The Year of Entering Adulthood: A New Year Letter to my Nephews

Dear Shrey and Ayush, 

This year is a big one. I know, I know. Too much pressure already. You don’t need me to remind you of that. You know it from your parents, grandparents, uncles, aunts, cousins, friends and teachers. Oh – and from all the coaching classes you have been attending for years while keeping your (and your parents’) lives on hold. JEE in all its complications and variations, which I can no longer keep track of, is staring you in your face.  

But I am here to tell you that JEE isn’t the reason that this year is a big one. The real reason is what happens after that, whatever be the result. It is the adulthood and all the freedom and responsibilities, all the euphoria and heartbreaks it brings. But first, let’s get JEE and its results out of the way.  

Photo by Nathan Dumlao on Unsplash

Here is the real shocker. It doesn’t matter which way the results go, life is not going to be easier after that. Don’t let anyone convince you otherwise. Even if you do well and get into an institute and course of your choice, life is going to be far more hectic and competitive than it has ever been. There will be many more exams – of the academic kind and of life itself – many more scary possibilities of failures. On the other hand, if you don’t do well then you would think that you are starting your career from a position of disadvantage. But that’s not the actual problem because there is a silver lining. It’s a pretty thick lining too. And it is something like this: there isn’t just one way to success and happiness in the world. There isn’t even just one definition of success. You can have your own definition of success and you can follow your own path towards it. You can even decide that success doesn’t matter in the first place. The real tough part is that you will have to figure it out for yourself. And this you will have to do even if you start with a great JEE rank. 

So, all the best. Do well by all means. It’s never going to hurt. But let’s talk about what happens after that.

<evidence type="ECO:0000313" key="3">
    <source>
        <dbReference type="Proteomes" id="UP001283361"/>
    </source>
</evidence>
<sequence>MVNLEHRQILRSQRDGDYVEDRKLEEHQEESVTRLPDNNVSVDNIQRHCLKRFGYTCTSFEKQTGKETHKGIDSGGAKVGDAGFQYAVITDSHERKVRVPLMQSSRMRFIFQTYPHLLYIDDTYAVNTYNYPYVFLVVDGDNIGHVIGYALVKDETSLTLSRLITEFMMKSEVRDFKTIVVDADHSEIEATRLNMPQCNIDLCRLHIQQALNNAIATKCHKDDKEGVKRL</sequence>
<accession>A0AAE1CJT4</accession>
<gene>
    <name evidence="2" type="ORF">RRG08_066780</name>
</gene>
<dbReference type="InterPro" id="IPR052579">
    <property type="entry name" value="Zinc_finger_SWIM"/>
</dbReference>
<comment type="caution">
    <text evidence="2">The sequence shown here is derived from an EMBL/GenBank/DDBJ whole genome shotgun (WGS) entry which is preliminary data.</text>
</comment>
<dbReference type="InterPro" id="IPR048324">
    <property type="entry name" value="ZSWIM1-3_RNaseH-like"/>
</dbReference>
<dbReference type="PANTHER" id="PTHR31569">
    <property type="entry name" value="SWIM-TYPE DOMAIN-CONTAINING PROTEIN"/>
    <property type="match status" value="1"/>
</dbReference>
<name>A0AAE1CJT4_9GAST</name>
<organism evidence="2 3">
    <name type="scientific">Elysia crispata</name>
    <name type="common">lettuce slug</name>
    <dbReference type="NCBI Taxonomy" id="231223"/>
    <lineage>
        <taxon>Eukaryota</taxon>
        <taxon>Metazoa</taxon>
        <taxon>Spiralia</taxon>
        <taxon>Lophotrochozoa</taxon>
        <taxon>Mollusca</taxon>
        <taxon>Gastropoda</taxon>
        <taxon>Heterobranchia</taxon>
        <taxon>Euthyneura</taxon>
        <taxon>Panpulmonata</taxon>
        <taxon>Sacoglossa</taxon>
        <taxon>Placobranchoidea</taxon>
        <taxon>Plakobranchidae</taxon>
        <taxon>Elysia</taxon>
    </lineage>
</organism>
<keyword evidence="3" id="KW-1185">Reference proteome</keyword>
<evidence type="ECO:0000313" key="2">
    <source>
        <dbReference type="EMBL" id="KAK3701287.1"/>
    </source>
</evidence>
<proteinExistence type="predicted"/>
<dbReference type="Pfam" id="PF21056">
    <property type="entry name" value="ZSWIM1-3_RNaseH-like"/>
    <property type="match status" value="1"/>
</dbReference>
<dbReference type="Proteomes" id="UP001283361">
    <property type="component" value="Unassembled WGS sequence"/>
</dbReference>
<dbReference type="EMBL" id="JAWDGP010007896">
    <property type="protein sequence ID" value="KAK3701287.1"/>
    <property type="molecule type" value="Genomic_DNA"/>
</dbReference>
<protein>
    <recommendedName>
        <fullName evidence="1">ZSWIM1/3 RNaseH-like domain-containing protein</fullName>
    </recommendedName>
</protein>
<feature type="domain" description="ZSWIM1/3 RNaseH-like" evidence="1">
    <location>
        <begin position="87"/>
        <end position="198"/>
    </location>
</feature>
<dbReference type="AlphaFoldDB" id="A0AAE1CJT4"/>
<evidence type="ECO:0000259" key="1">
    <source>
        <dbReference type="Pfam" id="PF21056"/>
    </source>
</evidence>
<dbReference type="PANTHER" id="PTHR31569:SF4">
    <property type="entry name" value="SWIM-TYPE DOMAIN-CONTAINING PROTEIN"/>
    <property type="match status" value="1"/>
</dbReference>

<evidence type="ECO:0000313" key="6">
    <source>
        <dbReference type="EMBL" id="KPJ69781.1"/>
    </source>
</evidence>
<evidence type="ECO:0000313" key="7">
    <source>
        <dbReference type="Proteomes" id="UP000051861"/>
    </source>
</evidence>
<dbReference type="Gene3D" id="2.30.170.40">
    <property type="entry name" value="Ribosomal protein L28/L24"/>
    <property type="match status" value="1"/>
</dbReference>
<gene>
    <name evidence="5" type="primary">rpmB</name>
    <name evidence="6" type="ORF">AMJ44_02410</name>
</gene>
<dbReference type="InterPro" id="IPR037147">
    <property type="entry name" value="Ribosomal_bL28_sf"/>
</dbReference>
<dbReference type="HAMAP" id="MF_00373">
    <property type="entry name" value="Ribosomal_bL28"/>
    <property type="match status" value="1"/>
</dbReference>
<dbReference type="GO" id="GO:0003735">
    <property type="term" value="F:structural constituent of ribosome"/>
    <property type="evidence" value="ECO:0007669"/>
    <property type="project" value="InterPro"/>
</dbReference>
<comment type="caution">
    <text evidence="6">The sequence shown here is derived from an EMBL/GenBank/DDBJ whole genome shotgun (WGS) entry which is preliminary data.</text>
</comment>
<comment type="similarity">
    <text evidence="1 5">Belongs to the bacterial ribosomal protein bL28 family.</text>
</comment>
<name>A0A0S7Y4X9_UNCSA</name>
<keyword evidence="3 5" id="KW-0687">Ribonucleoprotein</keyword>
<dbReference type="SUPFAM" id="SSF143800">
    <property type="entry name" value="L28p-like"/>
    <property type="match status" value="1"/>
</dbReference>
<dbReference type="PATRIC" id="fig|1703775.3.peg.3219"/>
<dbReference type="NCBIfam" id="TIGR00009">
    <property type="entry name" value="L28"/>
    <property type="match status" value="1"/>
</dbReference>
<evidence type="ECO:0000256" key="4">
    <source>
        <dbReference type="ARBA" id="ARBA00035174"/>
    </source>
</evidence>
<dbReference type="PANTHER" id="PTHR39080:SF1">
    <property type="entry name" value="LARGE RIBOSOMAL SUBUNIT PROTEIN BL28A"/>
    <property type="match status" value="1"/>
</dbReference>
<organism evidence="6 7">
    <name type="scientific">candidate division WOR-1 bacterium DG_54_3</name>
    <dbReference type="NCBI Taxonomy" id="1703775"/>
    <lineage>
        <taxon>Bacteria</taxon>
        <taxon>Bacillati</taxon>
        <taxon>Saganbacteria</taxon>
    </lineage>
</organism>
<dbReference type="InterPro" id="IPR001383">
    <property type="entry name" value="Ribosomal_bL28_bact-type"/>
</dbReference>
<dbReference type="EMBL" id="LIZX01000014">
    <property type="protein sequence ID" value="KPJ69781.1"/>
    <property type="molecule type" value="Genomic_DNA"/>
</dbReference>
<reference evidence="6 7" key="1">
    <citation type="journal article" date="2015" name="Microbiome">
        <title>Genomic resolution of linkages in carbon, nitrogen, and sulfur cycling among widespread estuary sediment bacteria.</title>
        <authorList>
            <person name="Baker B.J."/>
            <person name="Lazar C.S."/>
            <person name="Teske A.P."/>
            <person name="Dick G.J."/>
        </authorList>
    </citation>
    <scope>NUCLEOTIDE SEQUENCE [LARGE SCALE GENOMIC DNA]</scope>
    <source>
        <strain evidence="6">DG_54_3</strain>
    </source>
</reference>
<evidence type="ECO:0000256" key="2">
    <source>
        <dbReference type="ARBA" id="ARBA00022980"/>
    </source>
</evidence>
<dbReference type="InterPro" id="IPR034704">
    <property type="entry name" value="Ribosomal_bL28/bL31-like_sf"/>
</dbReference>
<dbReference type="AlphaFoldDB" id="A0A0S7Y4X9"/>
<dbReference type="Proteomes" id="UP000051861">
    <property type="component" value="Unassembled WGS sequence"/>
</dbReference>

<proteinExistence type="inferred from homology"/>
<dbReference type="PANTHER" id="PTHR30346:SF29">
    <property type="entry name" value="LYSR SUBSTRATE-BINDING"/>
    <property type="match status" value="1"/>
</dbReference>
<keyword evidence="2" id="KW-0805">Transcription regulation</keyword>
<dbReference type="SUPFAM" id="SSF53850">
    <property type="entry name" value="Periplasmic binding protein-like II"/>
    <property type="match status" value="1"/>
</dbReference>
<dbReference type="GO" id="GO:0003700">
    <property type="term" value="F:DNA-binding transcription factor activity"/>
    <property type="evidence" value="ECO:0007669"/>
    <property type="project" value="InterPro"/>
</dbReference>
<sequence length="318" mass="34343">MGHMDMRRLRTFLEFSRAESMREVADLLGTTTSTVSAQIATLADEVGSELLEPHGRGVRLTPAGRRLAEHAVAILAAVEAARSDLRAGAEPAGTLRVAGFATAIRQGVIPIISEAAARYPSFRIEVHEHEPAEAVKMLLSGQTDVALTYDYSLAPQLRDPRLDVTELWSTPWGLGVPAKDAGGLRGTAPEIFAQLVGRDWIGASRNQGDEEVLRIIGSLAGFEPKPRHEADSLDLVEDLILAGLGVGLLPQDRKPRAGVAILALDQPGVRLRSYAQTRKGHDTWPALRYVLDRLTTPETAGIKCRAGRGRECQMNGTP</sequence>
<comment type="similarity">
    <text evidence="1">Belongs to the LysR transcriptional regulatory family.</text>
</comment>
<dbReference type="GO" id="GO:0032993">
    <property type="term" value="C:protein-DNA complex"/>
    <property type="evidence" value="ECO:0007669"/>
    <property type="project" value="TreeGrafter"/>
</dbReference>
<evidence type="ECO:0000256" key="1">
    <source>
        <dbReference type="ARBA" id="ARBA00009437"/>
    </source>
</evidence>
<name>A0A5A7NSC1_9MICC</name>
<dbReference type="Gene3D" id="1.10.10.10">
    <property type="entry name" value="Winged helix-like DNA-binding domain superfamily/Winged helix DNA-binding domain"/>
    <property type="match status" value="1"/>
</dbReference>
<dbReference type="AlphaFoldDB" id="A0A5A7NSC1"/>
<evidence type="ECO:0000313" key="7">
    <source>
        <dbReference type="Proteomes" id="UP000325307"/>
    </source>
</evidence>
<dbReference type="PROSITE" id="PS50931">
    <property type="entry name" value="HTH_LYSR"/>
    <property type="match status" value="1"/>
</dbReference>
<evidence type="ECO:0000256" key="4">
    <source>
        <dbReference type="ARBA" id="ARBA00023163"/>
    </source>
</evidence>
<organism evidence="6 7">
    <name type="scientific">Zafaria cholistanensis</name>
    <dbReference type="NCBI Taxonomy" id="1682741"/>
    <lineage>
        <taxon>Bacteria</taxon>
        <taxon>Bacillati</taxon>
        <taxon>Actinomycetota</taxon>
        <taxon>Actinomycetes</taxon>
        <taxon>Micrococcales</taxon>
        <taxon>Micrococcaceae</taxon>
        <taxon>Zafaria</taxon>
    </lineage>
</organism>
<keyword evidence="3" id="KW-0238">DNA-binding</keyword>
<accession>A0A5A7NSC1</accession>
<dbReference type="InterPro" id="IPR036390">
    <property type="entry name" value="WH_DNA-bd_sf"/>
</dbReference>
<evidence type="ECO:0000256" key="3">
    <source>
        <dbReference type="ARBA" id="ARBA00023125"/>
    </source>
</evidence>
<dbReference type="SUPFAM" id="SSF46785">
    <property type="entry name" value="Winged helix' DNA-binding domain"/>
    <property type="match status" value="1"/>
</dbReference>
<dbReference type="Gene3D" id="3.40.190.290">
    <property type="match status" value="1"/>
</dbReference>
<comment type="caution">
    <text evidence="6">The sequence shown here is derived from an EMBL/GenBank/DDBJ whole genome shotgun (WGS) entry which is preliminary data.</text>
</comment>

A disclaimer here. It is tempting to want to tell you all; to pour all my experiences of the extra eighteen years I have over you into your heads at once, so that you have a head start in life. But what this experience has also taught me is that it is impossible. Nobody lives somebody else’s life. So, I must remind myself (and perhaps your parents too) that you will live life at your own pace, you will have your own existential questions and you will answer them in your own ways. Everything I say here is just one of the many possibilities. Treat every advice I give you as a part of a toolkit. You may decide to use or not use a tool from that kit based on your judgment of its suitability. With that being clear, now I can proceed to the crux of this letter. 

The best and the worst thing about adulthood is that your decisions will have to, increasingly, be your own. There are, perhaps, only a limited number of career, personal, spiritual and moral options available to all of us. But by combining them in our own ways, and most importantly by infusing our own selves into it, each of us creates a unique life for ourselves. This life is not independent of the rest of the world. So the life you have known till now, the lessons you have learnt till now, your parents and your family will continue affecting, shaping and supporting your decisions. But the other influences will be larger as will your own conscious role. It will no longer be enough to listen to those who are supposed to know better. The world changes fast these days. Soon enough, you will find yourself in territories your parents have never chartered, nor others whom you have grown up looking up to. Their experiences and choices may not be suitable for you. You will find yourself facing questions you can’t bring back home to be answered. Your life will have aspects that your loved ones will not understand. You will have to find new people to look up to and new people to solve your problems with, and the ways you have learnt till now may or may not be helpful. 

The world from here on will be as narrow or as wide as you have stomach for. When you meet people who are different from you, you may dismiss them as irrelevant. You may be awed by them and try to emulate them. Or you may find the differences unbearable, even contemptible. I suggest not to adopt any of these attitudes blindly. I suggest openness. I also suggest caution and patience. Not everyone who is different from you is worthy of awe or contempt. True to the old wisdom, not everything that glitters is gold. At other times, something that challenges your existing ideas of right and wrong, of good and bad, and changes those ideas may be the best thing to happen to you in your life. At yet other times, there are simply different ways of being – without any of them necessarily being better or worse than the other. Don’t feel the need to assign positions for every way of life based on some kind of prestige hierarchy. Learn to live with the differences. Learn to enjoy them, cherish them, even. Change your opinions, reject the stereotypes you have in your heads. You don’t have to feel guilty about changing. Just know why you are doing so. You will have opportunities to break down your older biases and expand your horizons. You will also have access to temptations that are best avoided. When you encounter something different and don’t know at first how to react to it, start by respecting it, not by rejecting or condemning it. Then take your time to understand, then decide.